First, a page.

Abstract:  Understanding the behavior of combining flows in openchannel junction is of interest in environmental and hydraulic engineering. The complexity of the junction flow problem stems from flow mixing, secondary circulation, postconfluence flow separation, contraction and backwater effects. These effects in turn result in a large number of parameters required to adequately describe the energy losses and flow structures associated with the different flow behavior and mechanisms due to flow merging. This thesis presents results from a detailed numerical investigation of the hydrodynamics of openchannel junctions, with emphasis on adequately predicting energy loss due to junction. Energy losses in junctions is an important factor to be considered when designing sewer pipe network so that the system can store excess flow without flooding and overflows. The thesis work first applied the state of art 1D dynamic model to examine quantitatively the uneven upstream water depth increase as well as the postconfluence energy loss. The model is based on applying the momentum principle in the streamwise direction to two control volumes in the junction by considering the interfacial shear force between the two control volumes, the boundary friction force, and the separation zone shear forces downstream of the lateral channel entrance in conjunction with overall mass conservation. Superior to conventional 1D models, the nonlinear system, consisting of two equations of dimensionless variables without assuming equal upstream widths allowing the two upstream tributaries to be solved respectively. The numerical solution of the nonlinear system in conjunction with the derivation of a new formula of energy loss facilitate the impact assessment of three major controls including total postconfluence hydraulics, upstream momentum ratios, and junction planform. The relative increase of upstream water surface over downstream water surface as well as the relative difference between the upstream tributaries were found to increase proportionally to the junction angles and downstream Froude number. Similarly, higher upstream momentum ratios and larger junction entrance angles lead to larger energy losses. A parabolic shape relation was found to exist between the upstream depth ratios and the discharge or momentum ratios, while the symmetry of the parabola decreased as the junction angle increased and diminished when approaching 90. Previous 1D and 2D numerical attempts cannot account for the highly 3D nature of CHZ (Confluence Hydrodynamic Zone), hence, resulted in an incorrect estimation of energy losses and other associated hydraulic parameters. In fact, the shear induced and reach scale pressure driven turbulence give rise to complex flow structure alteration and energy dissipation that could only be analyzed adequately by means of complete 3D numerical models. Thus the thesis also describes the application of commercially available threedimensional computational fluid dynamic (CFD) codesAnsys Fluent 15.x and 16.x to simulate the mean flow structure and turbulent terms in openchannel junction flow. The CFD model adopted PISO (pressure implicit splitting of operator algorithm) in conjunction with finite volume discretization. The 3D URANS (unsteady ReynoldsAveraged NavierStokes equations) were solved in multiblock computation domain. The well known SST kw two equation turbulence model was employed to model the eddy viscosity in the momentum equation. VOF (Volume of Fluid) was applied to numerically solve for the dynamically and spatially varied water surface. To visualize the time evolution of flow patterns and fluid dynamics in open channel junction, a timedependent calculation was performed using dual time level implicit time marching scheme of second order accuracy. The model was validated on the basis of agreement with experimental data from the literature, grid independent study and comparison with other turbulence models. The validated model was thereafter utilized as a virtual lab to facilitate flow visualization under two major categories of controls that were identified in 1D investigation. Detailed numerical solution facilitates the mappings of 3D flow structures to show the implications of such threedimensional nature of the flow on integral quantities such as Coriolis and Boussinesq coefficients as well as the downstream flow contraction and upstream water depth increase, and the specific energy loss. The effects of different controls were then analyzed quantitatively in comparison with experiment data available from the literature as well as 1D numerical predictions. Such a comparative 1D and 3D study also quantifies the deviation of 1D approximations and associated underlying assumptions from the ’true’ resulting flow field. Finally, this study examined the effect of flow unsteadiness on the energy losses in junctions. Due to the fact that the velocity profiles in unsteadyflow conditions show greater gradients, and thus greater shear stresses than the corresponding values in steadyflow conditions, we hypothesize that the associated energy loss could vary temporally according to the unsteadiness of the incoming flows. The SAS (Scale adaptive simulation) was implemented in conjunction with SST kw model to dynamically adapt to resolving structures in a URANS simulation, yielding LESlike performance in unsteady region and reserving RANS capabilities in relative stable region. The 3D model was scaled up to the prototype dimension of connecting tunnels in dropshaft MDS15, which connects to the downstream branch of Mainstream system of Chicago's Tunnel and Reservoir Plan (TARP) system. The unsteady flow simulations utilized hypothetical hydrographs characterized by different overall unsteadiness to reflect the temporal variation of flow behavior during the passage of hydrographs. The specific energy loss and associated flow features in the vicinity of confluence were evaluated accordingly to quantify the effects of unsteadiness. The numerical investigations enclosed may help to better understand the planform steering and reach scale pressure driven combining flow, free surface and other flow diversion problems. The numerical modeling strategies and findings can further facilitate the modifications of conventional 1D models and to realize full coupled 1D and 3D modeling for a complex open channel system.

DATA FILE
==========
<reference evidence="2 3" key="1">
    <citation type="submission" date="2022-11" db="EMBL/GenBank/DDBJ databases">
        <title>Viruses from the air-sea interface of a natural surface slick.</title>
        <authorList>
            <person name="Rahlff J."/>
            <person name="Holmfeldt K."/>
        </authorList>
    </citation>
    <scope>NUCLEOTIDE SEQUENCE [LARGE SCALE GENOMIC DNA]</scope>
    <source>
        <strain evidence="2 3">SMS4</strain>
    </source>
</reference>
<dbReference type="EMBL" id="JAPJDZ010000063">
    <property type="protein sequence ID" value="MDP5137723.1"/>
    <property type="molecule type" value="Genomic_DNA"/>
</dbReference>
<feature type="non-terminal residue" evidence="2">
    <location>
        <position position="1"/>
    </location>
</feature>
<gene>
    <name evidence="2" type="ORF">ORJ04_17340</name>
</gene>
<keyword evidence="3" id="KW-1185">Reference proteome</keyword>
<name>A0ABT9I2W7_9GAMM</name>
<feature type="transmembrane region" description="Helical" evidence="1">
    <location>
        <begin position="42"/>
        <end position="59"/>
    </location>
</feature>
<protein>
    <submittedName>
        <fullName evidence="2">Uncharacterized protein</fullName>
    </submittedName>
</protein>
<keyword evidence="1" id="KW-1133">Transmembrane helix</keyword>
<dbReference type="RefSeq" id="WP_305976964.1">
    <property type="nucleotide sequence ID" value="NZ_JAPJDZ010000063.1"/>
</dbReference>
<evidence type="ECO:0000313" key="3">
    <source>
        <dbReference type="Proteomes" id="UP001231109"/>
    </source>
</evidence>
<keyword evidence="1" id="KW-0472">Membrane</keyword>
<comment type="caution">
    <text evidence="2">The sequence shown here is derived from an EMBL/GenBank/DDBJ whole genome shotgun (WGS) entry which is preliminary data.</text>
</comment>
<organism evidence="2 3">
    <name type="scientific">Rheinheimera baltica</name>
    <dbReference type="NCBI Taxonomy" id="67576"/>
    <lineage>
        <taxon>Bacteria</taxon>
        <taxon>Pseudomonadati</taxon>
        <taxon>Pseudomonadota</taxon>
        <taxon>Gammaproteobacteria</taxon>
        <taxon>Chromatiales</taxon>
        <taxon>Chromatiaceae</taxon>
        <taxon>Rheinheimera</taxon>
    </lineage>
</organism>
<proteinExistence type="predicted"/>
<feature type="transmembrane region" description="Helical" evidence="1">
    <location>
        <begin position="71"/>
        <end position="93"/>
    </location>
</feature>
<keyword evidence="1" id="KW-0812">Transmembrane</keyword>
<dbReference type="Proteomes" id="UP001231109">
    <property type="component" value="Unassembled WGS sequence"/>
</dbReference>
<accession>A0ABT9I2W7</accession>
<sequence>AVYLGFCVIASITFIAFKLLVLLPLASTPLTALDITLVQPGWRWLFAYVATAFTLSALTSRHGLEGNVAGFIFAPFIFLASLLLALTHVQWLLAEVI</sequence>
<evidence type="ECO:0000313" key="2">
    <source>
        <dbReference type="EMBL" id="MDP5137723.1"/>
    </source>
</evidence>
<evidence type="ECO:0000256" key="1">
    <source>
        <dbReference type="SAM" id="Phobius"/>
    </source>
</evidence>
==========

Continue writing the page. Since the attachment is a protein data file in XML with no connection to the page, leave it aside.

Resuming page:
Issue Date:  20170407 
Type:  Text 
URI:  http://hdl.handle.net/2142/97549 
Rights Information:  Copyright 2017 Hao Luo 
Date Available in IDEALS:  20170810 20190811 
Date Deposited:  201705 
This item appears in the following Collection(s)

Dissertations and Theses  Civil and Environmental Engineering

Graduate Dissertations and Theses at Illinois
Graduate Theses and Dissertations at Illinois